About the Catawba-Wateree River

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The Catawba River and the Wateree River are essentially one river that begins in the Blue Ridge Mountains of western North Carolina and flows through the Charlotte metropolitan area into Lake Wateree in South Carolina. The name of the river changes to the Wateree River in Lake Wateree and eventually joins with the Congaree River in Lake Marion.

Catawba-Wateree River BasinIntroduction

The Catawba-Wateree River was originally home to the Catawba Indian Tribe, self-identified “people of the river” and the Wateree Tribe, whose name comes from a Catawban word meaning “to float on the water.”  Today the Catawba-Wateree basin is the home of approximately 2 million people.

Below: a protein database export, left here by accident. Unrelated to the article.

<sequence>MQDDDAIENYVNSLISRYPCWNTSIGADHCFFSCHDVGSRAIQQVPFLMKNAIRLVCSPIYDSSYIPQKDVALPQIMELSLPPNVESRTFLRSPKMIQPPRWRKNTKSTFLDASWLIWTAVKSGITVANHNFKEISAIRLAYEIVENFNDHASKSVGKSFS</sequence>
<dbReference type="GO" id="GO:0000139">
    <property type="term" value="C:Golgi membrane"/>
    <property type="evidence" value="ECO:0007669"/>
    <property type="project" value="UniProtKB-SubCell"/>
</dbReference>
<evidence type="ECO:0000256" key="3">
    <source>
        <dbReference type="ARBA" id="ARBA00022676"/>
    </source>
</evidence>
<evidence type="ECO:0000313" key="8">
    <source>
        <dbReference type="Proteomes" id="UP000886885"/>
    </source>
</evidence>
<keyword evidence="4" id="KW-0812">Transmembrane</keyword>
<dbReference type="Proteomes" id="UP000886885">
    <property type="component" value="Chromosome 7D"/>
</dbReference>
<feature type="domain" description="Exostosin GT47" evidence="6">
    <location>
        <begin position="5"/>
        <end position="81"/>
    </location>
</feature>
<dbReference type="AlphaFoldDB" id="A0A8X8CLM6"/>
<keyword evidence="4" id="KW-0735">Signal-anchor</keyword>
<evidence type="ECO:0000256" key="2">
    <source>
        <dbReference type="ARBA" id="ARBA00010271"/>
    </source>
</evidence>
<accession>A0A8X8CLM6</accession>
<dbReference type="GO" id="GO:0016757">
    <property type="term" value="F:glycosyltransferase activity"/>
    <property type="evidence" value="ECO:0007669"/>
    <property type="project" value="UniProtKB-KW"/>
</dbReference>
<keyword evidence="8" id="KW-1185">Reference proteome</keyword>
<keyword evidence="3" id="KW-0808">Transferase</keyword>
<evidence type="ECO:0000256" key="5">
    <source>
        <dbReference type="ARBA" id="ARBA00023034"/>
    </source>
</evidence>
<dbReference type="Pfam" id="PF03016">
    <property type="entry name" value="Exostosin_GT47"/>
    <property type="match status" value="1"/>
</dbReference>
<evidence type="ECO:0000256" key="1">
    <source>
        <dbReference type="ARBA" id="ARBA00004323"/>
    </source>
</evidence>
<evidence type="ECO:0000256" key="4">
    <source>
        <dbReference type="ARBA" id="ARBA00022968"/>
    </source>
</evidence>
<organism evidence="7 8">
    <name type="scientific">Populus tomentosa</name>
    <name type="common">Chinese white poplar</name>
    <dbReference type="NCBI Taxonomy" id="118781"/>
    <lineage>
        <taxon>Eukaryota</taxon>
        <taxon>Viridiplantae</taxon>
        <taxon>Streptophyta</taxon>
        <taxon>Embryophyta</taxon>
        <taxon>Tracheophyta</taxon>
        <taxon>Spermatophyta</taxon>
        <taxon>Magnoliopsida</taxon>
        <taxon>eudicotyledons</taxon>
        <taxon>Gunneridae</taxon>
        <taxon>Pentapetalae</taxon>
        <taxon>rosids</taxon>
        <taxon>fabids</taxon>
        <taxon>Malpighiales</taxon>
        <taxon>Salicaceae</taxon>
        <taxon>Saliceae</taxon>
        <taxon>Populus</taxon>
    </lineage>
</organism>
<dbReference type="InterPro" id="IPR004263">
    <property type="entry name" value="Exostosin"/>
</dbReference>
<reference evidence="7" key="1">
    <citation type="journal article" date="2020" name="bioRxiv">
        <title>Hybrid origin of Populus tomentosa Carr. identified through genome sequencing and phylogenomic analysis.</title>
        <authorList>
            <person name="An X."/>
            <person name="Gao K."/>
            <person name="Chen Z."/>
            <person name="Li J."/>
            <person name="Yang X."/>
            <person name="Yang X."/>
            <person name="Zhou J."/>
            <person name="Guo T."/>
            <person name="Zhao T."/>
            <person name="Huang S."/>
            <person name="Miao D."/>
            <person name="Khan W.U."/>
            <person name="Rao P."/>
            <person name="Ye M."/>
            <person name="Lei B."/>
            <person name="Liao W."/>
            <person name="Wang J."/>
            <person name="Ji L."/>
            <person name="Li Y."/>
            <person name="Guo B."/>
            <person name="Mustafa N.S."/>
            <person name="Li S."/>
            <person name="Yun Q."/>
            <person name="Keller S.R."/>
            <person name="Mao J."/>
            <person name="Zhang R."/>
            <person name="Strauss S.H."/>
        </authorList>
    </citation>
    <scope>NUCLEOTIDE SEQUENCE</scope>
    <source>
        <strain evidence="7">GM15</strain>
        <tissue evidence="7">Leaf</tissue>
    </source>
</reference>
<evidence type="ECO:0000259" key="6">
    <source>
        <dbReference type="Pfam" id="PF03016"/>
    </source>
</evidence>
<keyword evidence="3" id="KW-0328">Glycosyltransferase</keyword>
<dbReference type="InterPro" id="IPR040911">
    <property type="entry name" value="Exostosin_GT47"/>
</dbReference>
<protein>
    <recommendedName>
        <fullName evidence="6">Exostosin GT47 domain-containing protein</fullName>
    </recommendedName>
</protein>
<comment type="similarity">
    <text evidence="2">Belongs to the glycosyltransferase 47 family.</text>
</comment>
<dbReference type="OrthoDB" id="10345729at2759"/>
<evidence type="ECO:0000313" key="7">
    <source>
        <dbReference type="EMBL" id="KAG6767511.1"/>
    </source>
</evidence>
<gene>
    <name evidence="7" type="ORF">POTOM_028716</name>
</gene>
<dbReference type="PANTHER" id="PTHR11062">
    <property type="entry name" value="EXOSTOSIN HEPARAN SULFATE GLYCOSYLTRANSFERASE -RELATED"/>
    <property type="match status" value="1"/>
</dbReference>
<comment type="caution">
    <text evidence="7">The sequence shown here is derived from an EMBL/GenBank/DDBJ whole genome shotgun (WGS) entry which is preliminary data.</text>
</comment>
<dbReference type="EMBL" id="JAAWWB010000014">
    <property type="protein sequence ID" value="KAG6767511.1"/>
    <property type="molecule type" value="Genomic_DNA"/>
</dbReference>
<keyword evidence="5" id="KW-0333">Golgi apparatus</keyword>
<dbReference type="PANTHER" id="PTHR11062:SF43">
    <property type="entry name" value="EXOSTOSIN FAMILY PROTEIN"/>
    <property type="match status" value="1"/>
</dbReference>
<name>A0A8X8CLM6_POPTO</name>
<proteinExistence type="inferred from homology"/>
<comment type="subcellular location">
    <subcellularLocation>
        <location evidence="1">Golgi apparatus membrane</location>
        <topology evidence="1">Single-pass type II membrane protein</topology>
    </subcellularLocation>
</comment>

The Catawba-Wateree River flows for approximately 320 miles from its headwaters in the North Carolina mountains to the confluence with the Congaree River in Lake Marion. The headwaters of the Catawba River extend from the slopes of Grandfather Mountain, near Blowing Rock, to the mountains near Ridgecrest, North Carolina. The basin includes approximately 5000 miles of waterways and it includes portions of 24 counties in two states (North Carolina and South Carolina).  It also includes one National Wilderness Area (Linville Gorge), a National Park (Congaree National Park), the Catawba Indian Reservation, and many state and local parks.

Most of the Catawba River is dammed.  There are eleven major lakes in the basin and numerous smaller lakes.  The 14 major dams and many smaller dams that form these lakes have a major impact on the flow of the river.  For more information about the major lakes along the Catawba River, click here.

The largest "free flowing" section of the Catawba River is a 30-mile section of the river below Lake Wylie, which was recently designated as a South Kayaker with Spider LilliesCarolina Scenic River.  This section of the river includes the largest grove of Spider Lilies in the world (approximately 160 acres - pictured to the right), as well as an historical canal, which allowed boats to travel up the Catawba River from the ocean.